b) Discriminatory Means – have legitimate purpose, but using
discriminatory/protectionist means to accomplish it. Statute contains
language that treats out of state goods or people differently that in-
staters. DM is not a per se rule, is not always fatal – if there is NO other
way to accomplish goal other than discriminatory means then the statute
may be upheld.
II. Undue burden on ISC (very few cases fall into this category – Sea
Board) - even though state has no discriminatory purpose or is not using
discriminatory means, it causes a huge burden on ISC
III. Mixed – not enough of an indication of protectionism to win in I;
but enough so that we are put on inquiry and don’t think the court should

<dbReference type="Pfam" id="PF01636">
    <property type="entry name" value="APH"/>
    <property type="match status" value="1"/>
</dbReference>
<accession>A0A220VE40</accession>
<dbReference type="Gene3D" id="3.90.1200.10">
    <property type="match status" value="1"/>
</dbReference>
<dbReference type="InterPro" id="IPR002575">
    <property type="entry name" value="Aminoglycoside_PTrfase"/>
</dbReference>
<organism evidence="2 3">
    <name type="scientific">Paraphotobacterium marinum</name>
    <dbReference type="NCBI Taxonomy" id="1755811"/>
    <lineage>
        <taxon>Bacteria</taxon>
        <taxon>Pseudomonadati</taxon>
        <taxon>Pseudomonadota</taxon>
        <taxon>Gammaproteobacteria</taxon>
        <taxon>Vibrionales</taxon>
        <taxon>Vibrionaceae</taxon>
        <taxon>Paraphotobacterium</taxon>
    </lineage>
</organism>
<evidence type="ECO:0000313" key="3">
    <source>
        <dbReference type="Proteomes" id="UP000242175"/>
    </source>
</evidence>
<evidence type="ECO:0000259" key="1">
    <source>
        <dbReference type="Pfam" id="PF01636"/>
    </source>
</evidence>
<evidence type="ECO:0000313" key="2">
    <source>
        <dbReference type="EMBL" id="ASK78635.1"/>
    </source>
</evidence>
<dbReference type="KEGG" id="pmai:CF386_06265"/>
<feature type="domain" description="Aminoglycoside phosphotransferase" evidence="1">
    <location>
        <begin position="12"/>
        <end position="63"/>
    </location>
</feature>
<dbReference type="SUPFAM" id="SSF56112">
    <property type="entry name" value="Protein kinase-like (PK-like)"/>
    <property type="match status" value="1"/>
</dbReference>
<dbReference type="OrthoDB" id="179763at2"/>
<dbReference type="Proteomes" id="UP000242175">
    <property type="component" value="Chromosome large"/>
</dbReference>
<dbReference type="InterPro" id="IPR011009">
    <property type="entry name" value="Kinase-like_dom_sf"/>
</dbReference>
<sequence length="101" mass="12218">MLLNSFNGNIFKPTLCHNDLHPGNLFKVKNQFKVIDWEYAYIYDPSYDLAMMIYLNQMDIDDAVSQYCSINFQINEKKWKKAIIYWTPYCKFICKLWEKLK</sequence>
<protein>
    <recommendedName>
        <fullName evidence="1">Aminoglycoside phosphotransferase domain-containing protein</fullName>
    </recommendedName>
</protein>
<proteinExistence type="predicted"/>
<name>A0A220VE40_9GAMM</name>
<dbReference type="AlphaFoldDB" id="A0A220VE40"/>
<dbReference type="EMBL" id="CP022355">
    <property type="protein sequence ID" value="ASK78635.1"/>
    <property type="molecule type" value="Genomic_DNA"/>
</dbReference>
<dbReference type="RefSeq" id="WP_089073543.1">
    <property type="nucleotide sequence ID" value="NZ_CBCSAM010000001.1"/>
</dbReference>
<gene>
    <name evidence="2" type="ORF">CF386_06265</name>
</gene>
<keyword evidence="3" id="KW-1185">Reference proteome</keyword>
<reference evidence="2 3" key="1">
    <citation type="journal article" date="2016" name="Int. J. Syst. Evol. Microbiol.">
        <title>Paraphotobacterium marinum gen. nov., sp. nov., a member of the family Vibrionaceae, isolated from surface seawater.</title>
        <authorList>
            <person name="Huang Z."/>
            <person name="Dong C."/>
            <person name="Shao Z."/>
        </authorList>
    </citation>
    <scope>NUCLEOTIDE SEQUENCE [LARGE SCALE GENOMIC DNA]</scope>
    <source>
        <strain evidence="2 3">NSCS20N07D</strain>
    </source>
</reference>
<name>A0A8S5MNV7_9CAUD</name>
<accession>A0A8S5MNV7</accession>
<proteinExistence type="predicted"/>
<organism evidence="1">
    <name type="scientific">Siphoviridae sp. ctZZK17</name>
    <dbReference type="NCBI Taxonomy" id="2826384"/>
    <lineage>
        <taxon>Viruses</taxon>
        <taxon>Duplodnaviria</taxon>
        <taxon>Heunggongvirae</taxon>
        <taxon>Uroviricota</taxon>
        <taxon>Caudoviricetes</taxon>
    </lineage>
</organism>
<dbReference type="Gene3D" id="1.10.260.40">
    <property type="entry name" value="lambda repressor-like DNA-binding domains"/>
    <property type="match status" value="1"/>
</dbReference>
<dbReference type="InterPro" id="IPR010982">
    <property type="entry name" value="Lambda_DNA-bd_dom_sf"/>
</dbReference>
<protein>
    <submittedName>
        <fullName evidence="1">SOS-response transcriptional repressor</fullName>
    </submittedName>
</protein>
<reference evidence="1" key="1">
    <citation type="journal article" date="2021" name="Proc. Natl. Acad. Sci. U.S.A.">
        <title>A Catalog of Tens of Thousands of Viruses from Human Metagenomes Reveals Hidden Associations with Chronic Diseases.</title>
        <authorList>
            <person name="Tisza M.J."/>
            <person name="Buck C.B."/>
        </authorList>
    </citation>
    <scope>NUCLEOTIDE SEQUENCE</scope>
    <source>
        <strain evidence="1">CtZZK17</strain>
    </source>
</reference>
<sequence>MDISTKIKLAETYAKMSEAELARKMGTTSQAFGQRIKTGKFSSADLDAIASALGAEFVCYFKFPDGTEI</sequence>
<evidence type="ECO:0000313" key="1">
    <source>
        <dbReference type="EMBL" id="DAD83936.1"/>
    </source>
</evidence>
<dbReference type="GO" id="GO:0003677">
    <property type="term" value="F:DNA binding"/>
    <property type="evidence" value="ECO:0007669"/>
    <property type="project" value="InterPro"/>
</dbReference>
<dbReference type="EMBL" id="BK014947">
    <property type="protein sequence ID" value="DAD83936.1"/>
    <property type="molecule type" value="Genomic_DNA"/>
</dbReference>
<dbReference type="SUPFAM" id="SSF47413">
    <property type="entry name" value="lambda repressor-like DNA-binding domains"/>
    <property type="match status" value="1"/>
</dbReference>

uphold the statute.
Phila. case is decided on Discriminatory Means, why? B/c NJ statute did not say “our
purpose is to give in-state citizens an economic benefit.” NJ statute focused its reasons on
Court says DM is not always fatal, but in this case it is b/c NJ could have
carried out the goal of its statute by other means that were not discriminatory.
Aldin v. Maine: ME prevents fish from coming from out of state b/c NJ fish have disease
which has not infected ME fish ever. If NH fish come into ME will infect ME fish and
Court says DM is allowed here. This case is substantially different than Phila
v. NJ b/c a piece of garbage is the same thing from state to state. Whereas when infected
fish come into a state it is not just THAT set of germs that comes in; germs come in and
explode in ME – now causes a huge problem in ME.
ME has to regulate at the border b/c there is nothing else to do; that is the first
place ME has the ability to regulate – once fish come in there is nothing ME can do –